Memento Mori by Muriel Spark - a review
Published on 22nd May 2014
Review by Bookends Reading Group, Cabra Library
Gerry, the Librarian who (very ably) looks after our Reading Group, suggested we read Memento Mori for this Bealtaine Books review submission on the basis that we might enjoy it as it is a funny book. We almost all did find it funny to varying degrees although, interestingly, Gerry himself didn’t enjoy it. In summary the book is about a group of interconnected old people who start to receive phone calls reminding them that they must die from an unidentified caller who sounds different to each hearer.
Patricia loved the title and cover, but due to other commitments didn’t get time to read it as well as the other two books we read that month. Grace was not mad about it but Noreen described it as a little gem. Marian found it very funny and particularly loved the geriatrician character. Ada said she got a great laugh from the book and loved all the characters. Sheila enjoyed all the characters as they were well-drawn and had great back stories but considered the ending did not do justice to the book and not because there was no unveiling of the phone caller but more because it just petered out. Ada also did not like the ending. Noreen made the point that although the book deals with serious issues like getting old and the quality of health services and could have been morbid, it certainly wasn’t.
We were all of the view that it was a book that would appeal more to an older readership and wondered about Muriel Spark’s connection with the elderly as it was published in her very early 40s. It comes across as a book by someone who sees the elderly and infirm as retaining all the characteristics, concerns and relevance that applied to them as young adults. Marian was struck by the lack of intergenerational contact within the book – even the former police inspector they consult and the carer hired for Charmian are elderly. It is noteworthy that the one young character who accompanied them on the visit to the retired inspector is remonstrated with by his wife for failing to assist them in making their way from car to house.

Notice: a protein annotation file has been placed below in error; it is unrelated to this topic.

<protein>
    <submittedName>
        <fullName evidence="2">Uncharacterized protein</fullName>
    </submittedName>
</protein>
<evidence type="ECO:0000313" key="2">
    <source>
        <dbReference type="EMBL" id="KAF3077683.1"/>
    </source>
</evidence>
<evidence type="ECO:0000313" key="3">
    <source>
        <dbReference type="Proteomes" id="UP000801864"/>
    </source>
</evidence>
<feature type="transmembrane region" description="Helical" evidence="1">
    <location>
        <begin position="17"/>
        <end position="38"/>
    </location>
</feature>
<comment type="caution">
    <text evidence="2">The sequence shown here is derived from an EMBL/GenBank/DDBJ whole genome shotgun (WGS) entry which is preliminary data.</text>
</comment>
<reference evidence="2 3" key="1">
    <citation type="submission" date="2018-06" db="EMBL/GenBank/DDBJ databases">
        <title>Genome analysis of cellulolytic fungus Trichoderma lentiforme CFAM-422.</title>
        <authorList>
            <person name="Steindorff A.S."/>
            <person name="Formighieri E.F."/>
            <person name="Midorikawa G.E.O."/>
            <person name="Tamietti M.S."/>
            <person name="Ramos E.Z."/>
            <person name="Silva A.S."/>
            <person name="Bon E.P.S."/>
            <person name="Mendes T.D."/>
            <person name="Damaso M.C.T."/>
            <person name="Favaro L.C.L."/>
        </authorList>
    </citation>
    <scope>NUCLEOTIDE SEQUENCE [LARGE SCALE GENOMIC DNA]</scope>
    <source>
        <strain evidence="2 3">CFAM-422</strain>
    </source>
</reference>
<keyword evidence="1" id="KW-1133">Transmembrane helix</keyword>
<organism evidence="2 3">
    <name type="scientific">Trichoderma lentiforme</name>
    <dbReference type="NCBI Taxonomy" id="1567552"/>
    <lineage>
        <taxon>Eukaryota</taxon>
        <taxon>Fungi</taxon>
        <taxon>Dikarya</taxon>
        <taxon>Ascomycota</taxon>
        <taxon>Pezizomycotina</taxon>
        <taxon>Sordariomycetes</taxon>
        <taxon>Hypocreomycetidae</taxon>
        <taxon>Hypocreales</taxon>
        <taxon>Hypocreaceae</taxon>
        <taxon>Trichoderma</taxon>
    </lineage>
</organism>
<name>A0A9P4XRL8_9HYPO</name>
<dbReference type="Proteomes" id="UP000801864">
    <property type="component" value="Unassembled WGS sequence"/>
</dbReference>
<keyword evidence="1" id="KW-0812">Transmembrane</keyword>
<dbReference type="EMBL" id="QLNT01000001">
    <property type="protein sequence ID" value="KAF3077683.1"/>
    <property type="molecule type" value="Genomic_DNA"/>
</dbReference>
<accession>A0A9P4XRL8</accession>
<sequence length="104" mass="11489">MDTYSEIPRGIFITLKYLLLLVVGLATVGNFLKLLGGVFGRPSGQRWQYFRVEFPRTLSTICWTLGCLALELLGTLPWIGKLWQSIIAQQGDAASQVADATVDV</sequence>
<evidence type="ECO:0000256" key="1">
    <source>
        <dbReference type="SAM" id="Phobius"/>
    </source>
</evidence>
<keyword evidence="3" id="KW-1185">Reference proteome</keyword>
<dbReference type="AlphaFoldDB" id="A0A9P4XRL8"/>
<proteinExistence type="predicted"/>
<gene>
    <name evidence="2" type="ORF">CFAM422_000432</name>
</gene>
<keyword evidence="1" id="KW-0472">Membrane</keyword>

Grace considered that Charmian had a very pleasant form of dementia that was removed from reality and we concluded that it was probably not real dementia but more of a coping mechanism that she had developed for dealing with her husband. Sheila though it interesting that even though Charmian still viewed Taylor’s thwarted relationship with Alec Warner as a tragedy, for the woman herself it was no longer a source of any regret whatsoever, thus pointing up how the importance of events changes with the passage of time.
Although the level of enjoyment of Memento Mori varied, we all agreed that we would definitely like to read more by Muriel Spark.
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